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Temperament in pediatric practice
with Stella Chess, MD
Clinical applications
Using temperament concepts with clients/patients

Practitioners in several disciplines incorporate temperament concepts into their professional practices...
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What's New? Things to do FAQs Discover your temperament? Kate's Newsletter B-DI Catalog Providers Books for Professionals Temperament Consortium
   Adult temperament
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Take the Adult Temperament Questionnaire
   CBAM2: 2016 Edition
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For Primary Care Professionals
Normal Misbehavior
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 Temperament and Psychopathology

Where is the boundary between normal and abnormal?

Temperament is a normal phenomenon. Temperament-environment conflict can be resolved through taking steps to improve 'goodness of fit.'

When temperament-related behavior looks like a symptom, the distinction is whether the behavior is serious enough to reduce the person's adjustment, or seems to be present independent of the context in which it occurs.

On the extremes, or in situations with high demand, there may be conflict between the person's temperament and environment

The distinction between the two, temperament and psychopathology is based on qualitative differences in the behavior and impact on adjustment. Difficult temperament characteristics, in conjunction with a clinical disorder, may create complications in the treatment of individuals for psychiatric conditions.
Ross Greene's work on The Explosive Child, has demonstrated how therapy goals are limited and may take extended time to treat based on inflexible, explosive patterns of temperament.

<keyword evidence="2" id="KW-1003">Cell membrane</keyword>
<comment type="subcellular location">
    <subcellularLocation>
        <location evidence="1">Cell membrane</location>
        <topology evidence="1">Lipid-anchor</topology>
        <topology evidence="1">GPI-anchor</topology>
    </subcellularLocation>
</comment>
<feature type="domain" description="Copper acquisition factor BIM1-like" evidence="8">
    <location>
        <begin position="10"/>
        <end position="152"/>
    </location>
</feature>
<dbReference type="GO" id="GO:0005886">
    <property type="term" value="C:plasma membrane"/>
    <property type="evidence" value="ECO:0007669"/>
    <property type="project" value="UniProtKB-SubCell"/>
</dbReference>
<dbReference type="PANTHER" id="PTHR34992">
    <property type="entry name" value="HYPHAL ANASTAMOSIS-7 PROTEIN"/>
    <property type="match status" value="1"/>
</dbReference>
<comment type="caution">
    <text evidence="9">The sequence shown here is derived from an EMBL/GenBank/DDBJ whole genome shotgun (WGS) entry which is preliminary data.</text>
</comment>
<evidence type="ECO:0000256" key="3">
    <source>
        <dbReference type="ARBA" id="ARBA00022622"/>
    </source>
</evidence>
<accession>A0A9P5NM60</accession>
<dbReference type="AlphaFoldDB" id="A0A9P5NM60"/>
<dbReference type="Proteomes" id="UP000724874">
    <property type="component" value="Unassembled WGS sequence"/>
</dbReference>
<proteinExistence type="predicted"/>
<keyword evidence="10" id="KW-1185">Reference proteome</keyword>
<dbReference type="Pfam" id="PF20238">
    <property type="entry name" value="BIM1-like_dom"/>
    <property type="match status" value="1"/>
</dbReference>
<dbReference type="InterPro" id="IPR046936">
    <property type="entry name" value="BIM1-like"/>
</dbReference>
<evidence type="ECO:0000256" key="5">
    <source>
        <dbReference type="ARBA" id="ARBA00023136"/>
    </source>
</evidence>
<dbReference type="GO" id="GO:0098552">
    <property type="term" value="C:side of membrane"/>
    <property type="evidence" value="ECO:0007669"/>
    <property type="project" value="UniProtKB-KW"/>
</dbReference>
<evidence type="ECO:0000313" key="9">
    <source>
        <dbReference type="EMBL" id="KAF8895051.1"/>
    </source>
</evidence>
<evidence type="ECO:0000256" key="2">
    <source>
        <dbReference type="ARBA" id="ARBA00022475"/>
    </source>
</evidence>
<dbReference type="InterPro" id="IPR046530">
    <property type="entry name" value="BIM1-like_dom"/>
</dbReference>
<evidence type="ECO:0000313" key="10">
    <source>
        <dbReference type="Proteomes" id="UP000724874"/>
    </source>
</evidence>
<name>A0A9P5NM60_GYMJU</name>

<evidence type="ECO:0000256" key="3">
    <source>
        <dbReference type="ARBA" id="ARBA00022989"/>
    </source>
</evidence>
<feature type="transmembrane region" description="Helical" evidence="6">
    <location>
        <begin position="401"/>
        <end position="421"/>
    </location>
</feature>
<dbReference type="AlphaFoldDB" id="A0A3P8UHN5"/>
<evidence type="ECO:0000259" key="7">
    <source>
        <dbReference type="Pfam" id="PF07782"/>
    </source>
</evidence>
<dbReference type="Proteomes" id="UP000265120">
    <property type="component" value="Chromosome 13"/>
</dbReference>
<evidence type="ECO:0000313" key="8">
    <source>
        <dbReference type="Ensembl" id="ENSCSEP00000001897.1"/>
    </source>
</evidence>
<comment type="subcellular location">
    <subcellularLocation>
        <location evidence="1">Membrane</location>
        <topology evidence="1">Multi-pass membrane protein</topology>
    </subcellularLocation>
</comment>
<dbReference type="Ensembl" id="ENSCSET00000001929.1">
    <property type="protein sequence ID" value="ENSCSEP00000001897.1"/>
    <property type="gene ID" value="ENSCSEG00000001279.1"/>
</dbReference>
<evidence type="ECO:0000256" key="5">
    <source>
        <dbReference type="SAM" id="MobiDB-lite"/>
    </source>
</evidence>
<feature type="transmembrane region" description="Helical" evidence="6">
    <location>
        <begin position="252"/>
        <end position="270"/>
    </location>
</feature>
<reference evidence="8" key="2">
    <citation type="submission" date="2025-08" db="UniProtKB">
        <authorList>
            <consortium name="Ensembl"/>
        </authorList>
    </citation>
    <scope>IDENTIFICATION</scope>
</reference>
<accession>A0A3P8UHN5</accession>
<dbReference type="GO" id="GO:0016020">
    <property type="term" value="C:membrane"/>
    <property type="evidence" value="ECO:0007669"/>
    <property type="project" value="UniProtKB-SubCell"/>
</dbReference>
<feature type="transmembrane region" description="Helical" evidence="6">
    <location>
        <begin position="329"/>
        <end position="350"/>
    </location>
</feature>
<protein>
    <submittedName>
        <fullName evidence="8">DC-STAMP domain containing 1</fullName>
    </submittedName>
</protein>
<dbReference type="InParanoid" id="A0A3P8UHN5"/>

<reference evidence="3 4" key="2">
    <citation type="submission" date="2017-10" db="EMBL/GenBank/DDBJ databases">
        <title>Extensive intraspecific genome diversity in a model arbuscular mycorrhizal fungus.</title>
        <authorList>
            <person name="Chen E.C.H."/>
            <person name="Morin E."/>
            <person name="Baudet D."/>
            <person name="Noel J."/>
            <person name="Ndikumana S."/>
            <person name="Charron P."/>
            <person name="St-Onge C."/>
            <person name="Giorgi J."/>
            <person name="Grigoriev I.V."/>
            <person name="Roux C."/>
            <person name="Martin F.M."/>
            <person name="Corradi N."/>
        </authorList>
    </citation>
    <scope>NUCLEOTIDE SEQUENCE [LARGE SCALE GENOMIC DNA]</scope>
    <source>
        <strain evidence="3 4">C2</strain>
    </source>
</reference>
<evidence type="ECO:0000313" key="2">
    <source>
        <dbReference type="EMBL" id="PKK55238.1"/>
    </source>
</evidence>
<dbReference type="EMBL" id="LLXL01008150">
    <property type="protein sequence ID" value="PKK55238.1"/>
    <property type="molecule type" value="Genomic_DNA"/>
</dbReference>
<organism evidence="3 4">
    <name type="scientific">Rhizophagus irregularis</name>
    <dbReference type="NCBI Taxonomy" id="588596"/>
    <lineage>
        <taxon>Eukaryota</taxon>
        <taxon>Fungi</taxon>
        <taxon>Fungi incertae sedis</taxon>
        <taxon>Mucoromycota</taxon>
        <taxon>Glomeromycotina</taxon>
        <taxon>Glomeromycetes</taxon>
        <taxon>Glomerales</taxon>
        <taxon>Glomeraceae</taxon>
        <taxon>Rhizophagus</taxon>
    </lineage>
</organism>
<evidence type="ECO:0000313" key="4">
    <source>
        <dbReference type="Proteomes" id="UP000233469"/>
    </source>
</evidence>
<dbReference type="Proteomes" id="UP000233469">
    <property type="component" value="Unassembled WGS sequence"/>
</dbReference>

Further information for clinicians can be obtained from the 2016 upadate of the book: Child Behavioral Assessment and Management in Primary Care, Second Edition. Click here for CBAM2 page

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Normal vs. Abnormal
Temperament or Psychopathology?
Temperament can be confused with symptoms of clinical conditions or thought to be indicative of severe emotional or behavioral problems. Learn the difference...
Preventing Problems
Dr. Jim Cameron's
program provided anticipatory guidance to predict behavioral issues...

Studies showed that the process helped families and conserved professional time.
Taming a preschooler
A Case Study
More than 10 percent of preschool teachers have reported expelling a preschool-aged child. Grounds for expulsion were largely aggression toward other children-hitting, kicking, biting, hair-pulling...
Temperament & ADHD
Understanding normal variations
Many children show a few signs of attentional or activity problems. Most don't have ADHD.
"At-risk" infants
Barbara Medoff-Cooper
Babies who are ill or need surgery
may have a 'difficult' homecoming.